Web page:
Figure 1: 03 kilograms Ascaris lumbricoides (roundworms) recovered during a surgical operation. A-B: Portion of small intestine and roundworms C-D: Roundworms were kept in the surgical tray, E: A portion of small intestine filled with worms F: Roundworms with a considerable size. G: Removal of the parasites from intestine, H: Stock of parasites after completion the surgical trauma.

The parasite was identified by macroscopic and microscopic morphological criteria as Ascaris lumbrcoides by having the tail end of the male is curved ventrally in the form of a hook having a conical tip, the genital pore open into the cloaca from which two curved copulatory spicules protrude. The anus opens with the ejaculatory duct in the cloaca. Female worms were larger and stouter than males. The posterior extremity of the female was neither curved nor pointed but conical and straight. The anus was sub terminal and opens directly on the ventral surface in the form of a transverse slit. The vulva opens at the junction of the anterior and the middle thirds on the mid ventral of the body. This is the narrower part and is called as the vulvar waist.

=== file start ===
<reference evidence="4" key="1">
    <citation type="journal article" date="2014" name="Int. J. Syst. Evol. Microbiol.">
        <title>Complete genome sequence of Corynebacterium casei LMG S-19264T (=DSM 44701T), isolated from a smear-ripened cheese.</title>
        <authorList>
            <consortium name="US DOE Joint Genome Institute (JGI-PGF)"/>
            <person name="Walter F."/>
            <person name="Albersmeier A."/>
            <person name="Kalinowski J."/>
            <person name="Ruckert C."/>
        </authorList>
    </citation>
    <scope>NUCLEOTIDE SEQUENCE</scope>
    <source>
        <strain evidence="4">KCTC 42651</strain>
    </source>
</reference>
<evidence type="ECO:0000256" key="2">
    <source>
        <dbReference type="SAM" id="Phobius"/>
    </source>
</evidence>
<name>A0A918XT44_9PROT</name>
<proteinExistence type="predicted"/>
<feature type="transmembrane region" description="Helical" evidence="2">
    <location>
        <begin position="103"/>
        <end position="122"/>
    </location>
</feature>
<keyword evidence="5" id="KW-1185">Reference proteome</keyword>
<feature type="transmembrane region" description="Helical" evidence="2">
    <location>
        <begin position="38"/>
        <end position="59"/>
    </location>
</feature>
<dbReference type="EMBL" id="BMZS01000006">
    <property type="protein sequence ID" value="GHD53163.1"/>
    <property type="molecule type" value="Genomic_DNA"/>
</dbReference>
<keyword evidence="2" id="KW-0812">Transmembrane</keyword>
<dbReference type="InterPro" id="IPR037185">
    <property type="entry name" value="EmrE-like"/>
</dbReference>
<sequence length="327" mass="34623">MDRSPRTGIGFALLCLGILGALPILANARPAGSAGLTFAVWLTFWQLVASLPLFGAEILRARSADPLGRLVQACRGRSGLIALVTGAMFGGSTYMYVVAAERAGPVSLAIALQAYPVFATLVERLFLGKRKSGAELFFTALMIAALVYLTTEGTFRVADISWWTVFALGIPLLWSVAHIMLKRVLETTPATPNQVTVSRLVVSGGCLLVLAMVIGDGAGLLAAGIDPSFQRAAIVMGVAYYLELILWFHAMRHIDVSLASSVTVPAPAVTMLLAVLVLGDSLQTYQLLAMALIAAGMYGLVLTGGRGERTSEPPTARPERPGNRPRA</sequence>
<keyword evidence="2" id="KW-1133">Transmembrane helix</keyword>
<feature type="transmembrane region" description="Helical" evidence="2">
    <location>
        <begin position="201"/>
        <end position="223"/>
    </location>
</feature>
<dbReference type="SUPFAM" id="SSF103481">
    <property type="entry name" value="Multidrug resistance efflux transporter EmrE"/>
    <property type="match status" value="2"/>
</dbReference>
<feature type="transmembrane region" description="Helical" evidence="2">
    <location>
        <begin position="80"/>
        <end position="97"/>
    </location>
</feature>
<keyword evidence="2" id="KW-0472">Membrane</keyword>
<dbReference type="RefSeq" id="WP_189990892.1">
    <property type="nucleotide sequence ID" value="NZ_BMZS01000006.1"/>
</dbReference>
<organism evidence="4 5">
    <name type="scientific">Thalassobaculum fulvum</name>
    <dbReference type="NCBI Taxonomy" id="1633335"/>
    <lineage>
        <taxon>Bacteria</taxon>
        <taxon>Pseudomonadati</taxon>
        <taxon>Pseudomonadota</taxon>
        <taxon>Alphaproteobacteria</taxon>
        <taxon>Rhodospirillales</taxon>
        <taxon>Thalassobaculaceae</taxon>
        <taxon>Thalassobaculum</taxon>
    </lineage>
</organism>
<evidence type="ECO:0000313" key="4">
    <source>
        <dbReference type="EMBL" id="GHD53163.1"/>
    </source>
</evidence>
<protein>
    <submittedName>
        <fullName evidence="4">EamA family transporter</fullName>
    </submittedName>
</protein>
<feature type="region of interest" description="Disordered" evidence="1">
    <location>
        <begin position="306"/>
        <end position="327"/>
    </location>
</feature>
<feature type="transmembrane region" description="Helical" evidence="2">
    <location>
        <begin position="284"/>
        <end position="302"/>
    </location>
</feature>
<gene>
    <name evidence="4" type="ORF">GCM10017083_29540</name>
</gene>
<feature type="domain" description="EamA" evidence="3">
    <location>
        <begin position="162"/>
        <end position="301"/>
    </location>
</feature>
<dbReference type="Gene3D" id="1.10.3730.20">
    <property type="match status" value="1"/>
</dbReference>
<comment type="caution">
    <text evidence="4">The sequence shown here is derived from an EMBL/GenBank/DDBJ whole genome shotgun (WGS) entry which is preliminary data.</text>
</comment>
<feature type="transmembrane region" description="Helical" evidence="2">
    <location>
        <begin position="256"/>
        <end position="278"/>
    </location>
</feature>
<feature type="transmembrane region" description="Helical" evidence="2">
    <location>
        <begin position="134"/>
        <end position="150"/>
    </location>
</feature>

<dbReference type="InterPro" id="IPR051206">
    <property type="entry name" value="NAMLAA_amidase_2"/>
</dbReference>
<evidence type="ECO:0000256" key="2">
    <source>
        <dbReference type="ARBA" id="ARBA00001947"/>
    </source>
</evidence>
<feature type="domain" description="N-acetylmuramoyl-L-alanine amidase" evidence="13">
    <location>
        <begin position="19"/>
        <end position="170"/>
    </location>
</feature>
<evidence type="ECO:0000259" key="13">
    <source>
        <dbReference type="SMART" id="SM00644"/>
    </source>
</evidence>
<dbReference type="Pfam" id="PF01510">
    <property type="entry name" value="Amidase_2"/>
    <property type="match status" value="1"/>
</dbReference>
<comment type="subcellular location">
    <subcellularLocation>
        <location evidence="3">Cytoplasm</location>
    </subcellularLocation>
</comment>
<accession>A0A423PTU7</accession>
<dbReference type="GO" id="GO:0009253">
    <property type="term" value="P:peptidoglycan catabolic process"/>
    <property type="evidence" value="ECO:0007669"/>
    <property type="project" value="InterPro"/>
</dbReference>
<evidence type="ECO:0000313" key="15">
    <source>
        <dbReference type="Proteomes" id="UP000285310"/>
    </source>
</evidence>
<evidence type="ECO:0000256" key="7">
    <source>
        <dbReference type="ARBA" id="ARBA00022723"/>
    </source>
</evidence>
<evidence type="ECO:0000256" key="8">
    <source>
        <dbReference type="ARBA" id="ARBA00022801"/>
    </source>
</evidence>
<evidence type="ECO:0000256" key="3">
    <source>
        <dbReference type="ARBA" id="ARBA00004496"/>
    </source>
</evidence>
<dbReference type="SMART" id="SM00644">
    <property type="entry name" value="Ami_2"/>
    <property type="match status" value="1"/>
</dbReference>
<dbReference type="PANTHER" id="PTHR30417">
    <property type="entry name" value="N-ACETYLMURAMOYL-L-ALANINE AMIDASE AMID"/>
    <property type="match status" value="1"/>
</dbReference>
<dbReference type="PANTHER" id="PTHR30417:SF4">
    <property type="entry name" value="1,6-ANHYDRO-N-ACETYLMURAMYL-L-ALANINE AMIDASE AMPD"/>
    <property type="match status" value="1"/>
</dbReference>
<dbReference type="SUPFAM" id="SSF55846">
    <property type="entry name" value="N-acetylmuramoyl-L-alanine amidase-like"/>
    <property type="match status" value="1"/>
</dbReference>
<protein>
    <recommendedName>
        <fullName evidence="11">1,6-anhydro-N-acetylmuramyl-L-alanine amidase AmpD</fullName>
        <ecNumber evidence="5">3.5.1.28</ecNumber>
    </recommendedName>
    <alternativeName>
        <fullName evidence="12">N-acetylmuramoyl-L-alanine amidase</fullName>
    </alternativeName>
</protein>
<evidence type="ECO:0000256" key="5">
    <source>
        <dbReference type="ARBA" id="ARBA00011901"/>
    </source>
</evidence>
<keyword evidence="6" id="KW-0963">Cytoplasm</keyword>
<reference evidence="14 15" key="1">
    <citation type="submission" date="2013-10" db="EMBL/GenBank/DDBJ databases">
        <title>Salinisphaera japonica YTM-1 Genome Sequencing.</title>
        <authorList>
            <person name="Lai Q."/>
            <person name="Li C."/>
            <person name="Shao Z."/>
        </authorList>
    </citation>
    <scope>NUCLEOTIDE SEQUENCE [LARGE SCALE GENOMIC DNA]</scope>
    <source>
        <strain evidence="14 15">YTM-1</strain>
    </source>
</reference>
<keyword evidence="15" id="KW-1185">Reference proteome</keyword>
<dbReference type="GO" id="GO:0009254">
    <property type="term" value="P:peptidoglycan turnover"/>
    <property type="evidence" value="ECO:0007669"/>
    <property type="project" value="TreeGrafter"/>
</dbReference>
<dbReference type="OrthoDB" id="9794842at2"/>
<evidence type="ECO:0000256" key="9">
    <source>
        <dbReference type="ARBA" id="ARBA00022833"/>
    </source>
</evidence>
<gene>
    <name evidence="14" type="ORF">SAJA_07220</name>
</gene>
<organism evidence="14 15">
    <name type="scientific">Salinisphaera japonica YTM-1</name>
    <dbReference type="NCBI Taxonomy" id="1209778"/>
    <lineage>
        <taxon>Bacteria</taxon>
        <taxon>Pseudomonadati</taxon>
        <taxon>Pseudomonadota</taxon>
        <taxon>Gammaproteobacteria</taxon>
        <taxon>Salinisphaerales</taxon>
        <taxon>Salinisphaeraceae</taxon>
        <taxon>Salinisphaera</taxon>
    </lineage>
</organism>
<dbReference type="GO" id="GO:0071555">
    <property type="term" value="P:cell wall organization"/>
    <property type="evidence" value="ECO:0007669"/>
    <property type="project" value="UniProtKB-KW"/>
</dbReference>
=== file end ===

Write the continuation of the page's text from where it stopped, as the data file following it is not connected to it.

The patient responded well to the treatment and a repeat stool sample was taken on 3rd day of surgery in which there was no evidence of active parasitic infection. The general condition of the patient was improved and he was finally discharged after 3 days of hospitalization.


Ascaris lumbricoides is the most common pathogenic roundworms, infecting over 1/5 of the world population. The adult worms are usually 200-300 mm in length and both male and female worms live in the small intestine of definitive host. Each female releases about 20,000 eggs daily. These eggs are passed out in the faces and dispersed in the environment, which later found in soil, water, unclean fruit and vegetables and on banknotes. Under favorable conditions these eggs develop and emerge larvae. The infective embryonated eggs when swallowed, leave the shell and pass through the liver to the blood stream and lungs, finally travel back to the small intestine leaving the respiratory tract and then swallowed [1].